At 1012, data associated with the second portion is written to the second portion of the low overhead split sector. This may be the remainder of the data assigned to the sector. A pad is written to the second portion at 1014.

FIG. 11 is a flowchart illustrating an embodiment of reading from a low overhead split sector. In the example shown, timing obtained using the synchronization of the first portion may be used to access data stored in the second portion of a low overhead split sector. At 1100, formatting information is obtained from a table. An entry with a “loh_split” command may indicate the storage capacity of the first portion and the length of a separator between the first and second portion. Using this information, a device accessing a low overhead split sector may determine appropriate times or locations to perform the described functions.

At 1102, a synchronization is read from the first portion. A synchronization may be used to obtain timing used in accessing stored data. For example, a sampling clock may be determined and used to read data. A synchronization marker is read from the first portion at 1104. The synchronization marker may be a defined pattern indicating the start of data. At 1106, data associated with the first portion is read from the first portion of the low overhead split sector. Error correction processing may be applied to a read signal obtained from a read head. At 1108, a pad is read from the first portion. The pad may be used in error correction processing.

At 1110, a timing loop is frozen or paused during a separator. An appropriate method to pause the timing loop may be determined based on how the timing loop is implemented. The timing loop may be associated with adjusting a timing used in reading stored data. In some embodiments, a separator is not read. In some embodiments, a separator is read, but a read signal generated by a read head is not processed.

At 1112, the timing loop is released and data associated with a second portion is read from the second portion of a low overhead split sector. A pad is read from the second portion at 1114. Error correction processing is performed on the data read from the second portion, and the pad is used to conclude the error correction processing.

FIG. 12 is a block diagram illustrating an embodiment of a system associated with reading stored data. In the example shown, some of the stored data may be read from a low overhead split sector. Components of the illustrated system may operate differently when processing data from a low overhead split sector, as compared to data from a data sector for example.

Variable gain amplifier (VGA) 1200 amplifies a read signal from a preamplifier. The read signal may be from a read head hovering above a track of a storage disk. The track may include a low overhead split sector. An amplified signal is output by VGA 1200 and passed to analog filter 1202. A filtered signal is passed from filter 1202 to analog to digital converter (ADC) 1204, which converts an analog signal to a digital signal.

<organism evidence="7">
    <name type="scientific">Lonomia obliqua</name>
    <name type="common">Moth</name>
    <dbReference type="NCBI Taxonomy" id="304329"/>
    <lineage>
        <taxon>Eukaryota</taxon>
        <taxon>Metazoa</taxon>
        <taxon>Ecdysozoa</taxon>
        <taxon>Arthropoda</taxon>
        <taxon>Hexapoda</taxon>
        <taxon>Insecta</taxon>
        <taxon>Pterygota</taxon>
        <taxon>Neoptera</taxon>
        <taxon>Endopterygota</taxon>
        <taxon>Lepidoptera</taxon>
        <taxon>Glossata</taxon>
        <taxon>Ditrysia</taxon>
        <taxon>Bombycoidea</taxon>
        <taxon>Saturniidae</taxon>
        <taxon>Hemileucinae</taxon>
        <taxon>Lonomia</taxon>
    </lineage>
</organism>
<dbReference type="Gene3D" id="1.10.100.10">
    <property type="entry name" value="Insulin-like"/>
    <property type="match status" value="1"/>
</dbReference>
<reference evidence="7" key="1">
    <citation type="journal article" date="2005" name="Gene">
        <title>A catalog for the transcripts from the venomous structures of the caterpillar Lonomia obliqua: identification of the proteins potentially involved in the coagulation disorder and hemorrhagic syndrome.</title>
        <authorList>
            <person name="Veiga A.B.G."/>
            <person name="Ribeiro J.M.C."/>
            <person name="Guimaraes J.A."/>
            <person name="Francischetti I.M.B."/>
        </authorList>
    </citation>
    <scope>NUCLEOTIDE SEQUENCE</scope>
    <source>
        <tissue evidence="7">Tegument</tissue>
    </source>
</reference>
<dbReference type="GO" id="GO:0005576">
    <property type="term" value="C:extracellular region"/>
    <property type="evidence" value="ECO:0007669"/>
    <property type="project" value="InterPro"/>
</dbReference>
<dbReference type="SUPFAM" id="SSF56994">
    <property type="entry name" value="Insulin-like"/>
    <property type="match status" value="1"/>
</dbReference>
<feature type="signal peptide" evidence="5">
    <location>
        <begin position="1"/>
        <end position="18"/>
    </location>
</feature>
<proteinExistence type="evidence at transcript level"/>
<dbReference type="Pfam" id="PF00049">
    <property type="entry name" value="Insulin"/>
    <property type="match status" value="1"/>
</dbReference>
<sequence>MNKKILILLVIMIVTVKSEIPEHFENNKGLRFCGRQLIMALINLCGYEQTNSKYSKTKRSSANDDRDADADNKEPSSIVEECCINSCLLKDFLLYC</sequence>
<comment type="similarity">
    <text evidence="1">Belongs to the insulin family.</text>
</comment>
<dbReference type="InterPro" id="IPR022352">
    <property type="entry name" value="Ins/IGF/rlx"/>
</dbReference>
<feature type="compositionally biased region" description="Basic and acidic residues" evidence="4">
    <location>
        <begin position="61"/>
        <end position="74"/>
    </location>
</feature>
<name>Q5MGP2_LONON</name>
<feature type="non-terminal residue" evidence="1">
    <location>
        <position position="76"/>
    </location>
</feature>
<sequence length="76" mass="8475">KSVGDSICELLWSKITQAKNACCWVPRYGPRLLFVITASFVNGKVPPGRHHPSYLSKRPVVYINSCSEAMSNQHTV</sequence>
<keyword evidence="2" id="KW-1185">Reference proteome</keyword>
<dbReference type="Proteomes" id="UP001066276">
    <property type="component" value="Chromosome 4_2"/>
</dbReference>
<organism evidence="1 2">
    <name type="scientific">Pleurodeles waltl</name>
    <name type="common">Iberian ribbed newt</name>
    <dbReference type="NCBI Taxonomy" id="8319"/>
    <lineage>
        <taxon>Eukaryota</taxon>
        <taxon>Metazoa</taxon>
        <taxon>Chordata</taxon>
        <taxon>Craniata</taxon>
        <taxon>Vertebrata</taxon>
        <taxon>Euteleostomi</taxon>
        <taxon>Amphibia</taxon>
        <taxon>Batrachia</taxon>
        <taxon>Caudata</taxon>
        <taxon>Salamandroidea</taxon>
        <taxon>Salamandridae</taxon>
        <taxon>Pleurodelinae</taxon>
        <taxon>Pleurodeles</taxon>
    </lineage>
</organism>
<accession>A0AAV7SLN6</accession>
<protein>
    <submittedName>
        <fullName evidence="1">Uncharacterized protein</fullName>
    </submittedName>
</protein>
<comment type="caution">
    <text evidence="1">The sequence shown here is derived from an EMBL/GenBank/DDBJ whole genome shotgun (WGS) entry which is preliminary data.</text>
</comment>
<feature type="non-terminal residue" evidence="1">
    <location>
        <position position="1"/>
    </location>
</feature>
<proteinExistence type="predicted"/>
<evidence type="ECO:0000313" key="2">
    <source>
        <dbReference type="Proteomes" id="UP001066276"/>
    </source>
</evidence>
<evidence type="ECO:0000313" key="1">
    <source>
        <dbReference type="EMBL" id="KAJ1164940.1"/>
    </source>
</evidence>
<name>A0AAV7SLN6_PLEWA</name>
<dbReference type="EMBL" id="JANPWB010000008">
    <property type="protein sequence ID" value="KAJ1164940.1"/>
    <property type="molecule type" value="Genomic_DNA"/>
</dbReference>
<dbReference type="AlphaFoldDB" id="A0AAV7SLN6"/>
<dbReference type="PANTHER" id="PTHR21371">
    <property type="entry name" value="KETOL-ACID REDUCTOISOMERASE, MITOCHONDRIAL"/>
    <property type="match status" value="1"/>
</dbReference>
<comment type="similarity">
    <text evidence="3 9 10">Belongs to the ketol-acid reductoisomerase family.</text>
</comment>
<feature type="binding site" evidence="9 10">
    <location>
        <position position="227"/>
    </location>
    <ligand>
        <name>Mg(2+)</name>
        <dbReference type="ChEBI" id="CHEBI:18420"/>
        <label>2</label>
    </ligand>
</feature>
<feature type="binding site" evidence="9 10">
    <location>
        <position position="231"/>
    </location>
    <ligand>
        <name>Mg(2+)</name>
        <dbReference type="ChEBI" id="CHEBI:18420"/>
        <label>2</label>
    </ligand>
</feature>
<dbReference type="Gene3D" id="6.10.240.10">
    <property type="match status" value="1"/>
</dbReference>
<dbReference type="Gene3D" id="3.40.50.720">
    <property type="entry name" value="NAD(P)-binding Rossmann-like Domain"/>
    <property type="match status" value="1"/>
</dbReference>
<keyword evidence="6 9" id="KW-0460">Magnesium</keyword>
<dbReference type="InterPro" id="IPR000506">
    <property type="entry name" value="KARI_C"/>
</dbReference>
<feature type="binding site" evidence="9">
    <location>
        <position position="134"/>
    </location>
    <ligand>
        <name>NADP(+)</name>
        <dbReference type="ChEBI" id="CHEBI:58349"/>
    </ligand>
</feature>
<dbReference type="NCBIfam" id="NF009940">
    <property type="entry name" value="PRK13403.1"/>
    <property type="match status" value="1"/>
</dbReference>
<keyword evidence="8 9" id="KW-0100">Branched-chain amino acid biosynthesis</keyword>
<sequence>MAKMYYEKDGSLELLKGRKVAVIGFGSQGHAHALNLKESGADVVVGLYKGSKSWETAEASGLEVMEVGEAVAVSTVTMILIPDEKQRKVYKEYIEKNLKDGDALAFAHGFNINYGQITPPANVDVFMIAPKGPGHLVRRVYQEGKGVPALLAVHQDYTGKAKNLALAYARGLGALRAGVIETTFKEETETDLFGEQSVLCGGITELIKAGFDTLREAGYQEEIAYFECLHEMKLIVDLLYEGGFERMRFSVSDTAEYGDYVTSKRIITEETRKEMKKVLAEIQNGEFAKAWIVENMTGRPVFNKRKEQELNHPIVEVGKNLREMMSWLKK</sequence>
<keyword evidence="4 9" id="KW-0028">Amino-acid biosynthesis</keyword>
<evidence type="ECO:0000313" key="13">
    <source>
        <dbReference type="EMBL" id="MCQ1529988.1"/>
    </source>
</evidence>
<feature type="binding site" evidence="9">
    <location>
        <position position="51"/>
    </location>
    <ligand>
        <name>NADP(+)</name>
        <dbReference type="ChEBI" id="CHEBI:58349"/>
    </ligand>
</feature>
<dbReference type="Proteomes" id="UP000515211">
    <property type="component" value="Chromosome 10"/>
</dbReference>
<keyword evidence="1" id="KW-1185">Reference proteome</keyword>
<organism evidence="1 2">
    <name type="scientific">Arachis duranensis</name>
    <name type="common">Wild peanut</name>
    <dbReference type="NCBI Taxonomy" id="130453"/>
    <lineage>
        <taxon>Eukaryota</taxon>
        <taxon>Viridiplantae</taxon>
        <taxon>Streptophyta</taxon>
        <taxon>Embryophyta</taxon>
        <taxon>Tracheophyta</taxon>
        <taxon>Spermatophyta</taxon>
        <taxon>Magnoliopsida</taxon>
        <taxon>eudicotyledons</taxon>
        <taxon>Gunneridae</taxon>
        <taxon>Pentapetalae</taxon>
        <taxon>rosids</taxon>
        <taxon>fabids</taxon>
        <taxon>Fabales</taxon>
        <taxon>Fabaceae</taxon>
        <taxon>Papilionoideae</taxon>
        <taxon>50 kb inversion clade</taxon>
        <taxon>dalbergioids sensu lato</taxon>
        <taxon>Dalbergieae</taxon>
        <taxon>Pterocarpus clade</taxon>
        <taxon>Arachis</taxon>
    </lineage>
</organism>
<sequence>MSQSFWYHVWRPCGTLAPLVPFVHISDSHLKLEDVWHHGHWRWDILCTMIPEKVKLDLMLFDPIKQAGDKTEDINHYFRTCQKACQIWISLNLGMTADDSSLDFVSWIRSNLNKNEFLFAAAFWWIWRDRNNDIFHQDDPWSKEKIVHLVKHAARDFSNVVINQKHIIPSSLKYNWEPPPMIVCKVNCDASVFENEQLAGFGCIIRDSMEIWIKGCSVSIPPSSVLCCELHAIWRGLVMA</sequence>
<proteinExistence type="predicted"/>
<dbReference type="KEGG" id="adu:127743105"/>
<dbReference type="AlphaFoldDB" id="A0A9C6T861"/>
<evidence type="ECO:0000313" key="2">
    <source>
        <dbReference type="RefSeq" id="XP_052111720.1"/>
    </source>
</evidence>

The digital signal from ADC 1204 is filtered by finite impulse response (FIR) filter 1206. The filtered signal from filter 1206 is passed to Viterbi detector 1208. Error correction processing may be performed on a read signal. A read signal may include data stored in split sectors, including low overhead split sectors, and error correction processing may be applied to this data. Decoder 1211 is coupled to Viterbi detector 1208. The Viterbi corrected signal from Viterbi detector 1208 is decoded by decoder 1211.

Gain loop 1214 may control amplification of a read signal. Gain settings of VGA 1200 may be adjusted by gain loop 1214. Timing loop 1216 may adjust the timing used to read data from a storage disk. A sampling clock associated with ADC 1204 may be adjusted by timing loop 1216. Using the sampling clock, a digital signal may be obtained from an analog signal passed to ADC 1204.

Timing loop 1216 may be frozen or paused during a separator between a first portion and a second portion of a low overhead split sector. In some embodiments, the separator may include a manufacturing defect. In some embodiments, a separator may include a servo wedge. During the first portion of a low overhead split sector, timing loop 1216 may be enabled. A sampling clock associated with ADC 1204 may be adjusted using a synchronization in the first portion. During the separator between the first and second portion, timing loop 1216 may be paused until the second portion of a low overhead split sector. Timing loop 1216 may be released during the second portion.

Although the foregoing embodiments have been described in some detail for purposes of clarity of understanding, the invention is not limited to the details provided. There are many alternative ways of implementing the invention. The disclosed embodiments are illustrative and not restrictive.

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Classifications
U.S. Classification360/48, 360/51, 360/53, 360/31
International ClassificationG11B5/09
Cooperative ClassificationG11B2020/1896, G11B2220/20, G11B20/1217, G11B2020/1287, G11B5/09, G11B2220/2516, G11B20/1883, G11B2020/1277, G11B5/59655
European ClassificationG11B5/596F5, G11B5/09, G11B20/12D, G11B20/18S